Attractive working conditions

International staff at AU emphasize favourable working conditions as an important motivation for working at Aarhus University.

Collective agreements guarantee you a safe workplace, fair wages, pay during sickness, flexible work hours and much more. On top of this international academic staff members can, under certain conditions, benefit from a special tax scheme to further improve working conditions. 


Maternity/paternity leave

Denmark has a generous maternity/paternity leave policy. Both the mother and father of the child are entitled to maternity/paternity leave:

  • Mother: Six weeks before expected date of birth and 14 weeks after childbirth with full pay
  • Father: Two weeks after childbirth with full pay

After the 14th week after childbirth, the parents are entitled to an additional 19 weeks parental leave with full pay. Six of these are earmarked for the mother, seven are earmarked for the father, and the last six weeks can be divided between the mother and the father.

There are many options for using maternity/ paternity leave flexibly. 

Read more about maternity/paternity leave 

Pension schemes

International staff members have three different options when choosing a pension scheme. 

  • Ordinary pension contributions scheme – an option for all international staff members employed under the collective agreement for academics 
  • International pension scheme (taxed immediately when transferred to your pension fund). An option for some academic staff members employed under the collective agreement for academics
  • Pension exemption (pension contribution paid out as salary) for a maximum period of five years. An option for some international researchers employed by the university on a fixed-term contract 

You will be asked to choose a pension scheme when negotiating your employment contract. 

Read more about pensions 

Researcher taxation scheme

When you are employed at Aarhus University as a foreign researcher (minimum assistant professor/postdoc level) or a key employee, you may be eligible for the special tax scheme for foreign researchers or key employees under certain conditions.

The researcher taxation rule means that the salary is subject to a gross tax rate of approximately 32 per cent for up to 60 months including contributions to Danish social security (labour market contributions), instead of the normal income tax rate – typically between 37 and 42 per cent.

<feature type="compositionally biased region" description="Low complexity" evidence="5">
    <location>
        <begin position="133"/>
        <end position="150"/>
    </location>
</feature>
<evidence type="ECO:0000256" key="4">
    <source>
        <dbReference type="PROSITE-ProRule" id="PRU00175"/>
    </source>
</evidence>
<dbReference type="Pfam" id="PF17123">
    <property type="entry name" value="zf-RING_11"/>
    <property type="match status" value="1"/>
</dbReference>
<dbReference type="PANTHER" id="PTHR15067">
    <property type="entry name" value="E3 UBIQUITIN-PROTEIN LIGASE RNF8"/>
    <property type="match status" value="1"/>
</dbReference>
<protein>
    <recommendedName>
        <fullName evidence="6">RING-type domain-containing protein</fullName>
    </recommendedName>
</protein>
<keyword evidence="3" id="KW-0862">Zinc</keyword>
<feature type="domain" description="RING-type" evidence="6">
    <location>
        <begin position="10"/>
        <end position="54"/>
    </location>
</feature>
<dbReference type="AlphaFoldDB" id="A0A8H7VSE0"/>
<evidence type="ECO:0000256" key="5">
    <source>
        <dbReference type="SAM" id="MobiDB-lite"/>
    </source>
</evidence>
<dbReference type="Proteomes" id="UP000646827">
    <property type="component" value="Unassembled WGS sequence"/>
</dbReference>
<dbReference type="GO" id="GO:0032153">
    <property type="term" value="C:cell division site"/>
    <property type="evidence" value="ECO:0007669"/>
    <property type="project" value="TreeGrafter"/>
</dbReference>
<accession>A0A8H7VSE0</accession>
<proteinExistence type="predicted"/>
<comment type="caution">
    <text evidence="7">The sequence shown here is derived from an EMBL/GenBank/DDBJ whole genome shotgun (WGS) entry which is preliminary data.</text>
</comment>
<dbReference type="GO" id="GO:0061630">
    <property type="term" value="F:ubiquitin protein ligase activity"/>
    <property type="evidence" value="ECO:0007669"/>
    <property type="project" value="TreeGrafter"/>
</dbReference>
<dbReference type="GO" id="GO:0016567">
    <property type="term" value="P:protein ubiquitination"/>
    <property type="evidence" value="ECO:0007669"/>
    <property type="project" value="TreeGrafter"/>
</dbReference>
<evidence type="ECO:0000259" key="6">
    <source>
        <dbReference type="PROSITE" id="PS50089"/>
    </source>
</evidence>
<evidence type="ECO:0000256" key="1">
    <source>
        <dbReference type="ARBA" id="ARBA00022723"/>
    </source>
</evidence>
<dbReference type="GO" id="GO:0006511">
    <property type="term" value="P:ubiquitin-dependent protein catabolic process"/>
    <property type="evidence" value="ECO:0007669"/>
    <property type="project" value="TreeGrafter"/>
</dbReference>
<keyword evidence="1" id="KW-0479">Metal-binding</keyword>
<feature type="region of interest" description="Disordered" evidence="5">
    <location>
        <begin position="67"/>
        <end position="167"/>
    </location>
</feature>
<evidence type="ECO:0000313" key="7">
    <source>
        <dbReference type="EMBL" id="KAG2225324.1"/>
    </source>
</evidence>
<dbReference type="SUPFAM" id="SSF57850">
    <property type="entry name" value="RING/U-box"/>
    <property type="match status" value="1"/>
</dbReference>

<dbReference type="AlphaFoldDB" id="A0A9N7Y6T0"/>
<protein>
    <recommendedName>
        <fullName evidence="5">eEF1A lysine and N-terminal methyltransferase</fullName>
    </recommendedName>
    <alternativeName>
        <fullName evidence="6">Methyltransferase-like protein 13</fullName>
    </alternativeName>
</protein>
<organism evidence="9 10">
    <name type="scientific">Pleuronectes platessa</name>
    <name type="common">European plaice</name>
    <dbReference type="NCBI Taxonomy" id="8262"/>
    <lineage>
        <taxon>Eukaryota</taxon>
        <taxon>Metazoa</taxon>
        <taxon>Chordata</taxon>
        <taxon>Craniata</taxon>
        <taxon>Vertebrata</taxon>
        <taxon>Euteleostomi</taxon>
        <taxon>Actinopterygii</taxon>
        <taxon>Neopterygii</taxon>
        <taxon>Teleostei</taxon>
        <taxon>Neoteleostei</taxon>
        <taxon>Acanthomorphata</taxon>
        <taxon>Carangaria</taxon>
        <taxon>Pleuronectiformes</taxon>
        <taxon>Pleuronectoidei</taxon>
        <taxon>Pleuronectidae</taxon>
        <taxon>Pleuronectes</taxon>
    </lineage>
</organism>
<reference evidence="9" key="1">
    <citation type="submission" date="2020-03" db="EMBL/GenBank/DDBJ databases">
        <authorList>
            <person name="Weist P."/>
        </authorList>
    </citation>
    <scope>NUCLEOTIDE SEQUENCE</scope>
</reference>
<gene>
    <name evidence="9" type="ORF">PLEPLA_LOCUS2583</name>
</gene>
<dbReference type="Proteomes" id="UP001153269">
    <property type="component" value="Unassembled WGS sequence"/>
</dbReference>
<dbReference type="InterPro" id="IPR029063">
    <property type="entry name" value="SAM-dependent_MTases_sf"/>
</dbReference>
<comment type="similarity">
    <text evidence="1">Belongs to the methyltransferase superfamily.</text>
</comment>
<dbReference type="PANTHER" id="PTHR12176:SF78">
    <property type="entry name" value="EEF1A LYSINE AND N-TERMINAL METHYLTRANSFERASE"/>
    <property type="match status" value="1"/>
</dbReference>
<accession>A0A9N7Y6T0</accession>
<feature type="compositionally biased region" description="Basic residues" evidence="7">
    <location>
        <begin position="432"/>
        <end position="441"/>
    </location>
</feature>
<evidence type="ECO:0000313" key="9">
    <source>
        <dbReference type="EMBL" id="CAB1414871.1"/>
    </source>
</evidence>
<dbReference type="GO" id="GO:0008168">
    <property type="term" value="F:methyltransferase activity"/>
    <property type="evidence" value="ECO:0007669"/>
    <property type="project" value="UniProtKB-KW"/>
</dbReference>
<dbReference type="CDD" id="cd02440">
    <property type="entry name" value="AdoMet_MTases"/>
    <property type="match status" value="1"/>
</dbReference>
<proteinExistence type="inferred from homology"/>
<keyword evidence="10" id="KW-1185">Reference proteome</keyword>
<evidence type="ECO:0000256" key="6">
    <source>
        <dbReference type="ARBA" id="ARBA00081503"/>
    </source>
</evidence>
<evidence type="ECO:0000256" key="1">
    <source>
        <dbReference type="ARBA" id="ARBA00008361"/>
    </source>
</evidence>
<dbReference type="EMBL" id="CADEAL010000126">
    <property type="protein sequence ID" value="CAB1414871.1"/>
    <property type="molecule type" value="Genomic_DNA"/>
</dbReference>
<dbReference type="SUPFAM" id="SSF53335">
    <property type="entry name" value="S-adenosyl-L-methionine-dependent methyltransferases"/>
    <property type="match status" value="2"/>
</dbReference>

Read more about the researcher taxation scheme 

Six weeks of paid holiday

All staff members are entitled to five weeks of paid holiday per year of employment plus five additional holiday days. 

Ordinary holiday consists of 2.08 days of holiday for each month of employment in a calendar year. Normally, employees in Denmark accumulate holiday entitlement in the calendar year prior to the holiday year. This means that you earn the right to holiday with pay in the year before you take holiday with pay. The holiday year runs from 1 May to 30 April. 

Employees earn the five extra holiday days per year at a rate of 0.42 special holiday days per month, which adds up to five days a year. 

However, international staff at Aarhus University also have the option of concurrent holiday, which means you take your holiday in the same year as you earn it. In other words, you can take holiday with pay from day one of your employment. 

Read more about the rules about earning and taking holiday

Working hours and absence from work

Under the collective agreements in force at AU, a full-time position is 37 hours a week. Normally, a 30-minute paid lunch break is included in the 37 weekly working hours. Employees such as PhD students and researchers who plan their work themselves or whose working hours cannot be monitored are not entitled to overtime pay.

Normally you are entitled to full pay during illness. You also have the right to paid leave for the first two days of your child’s illness. Furthermore, all parents are entitled to two childcare days with pay per child per calendar year until the child has reached the age of seven.

Read more about terms of employment, employee well-being and work environment  

Read the article Denmark - first class working conditions (PDF)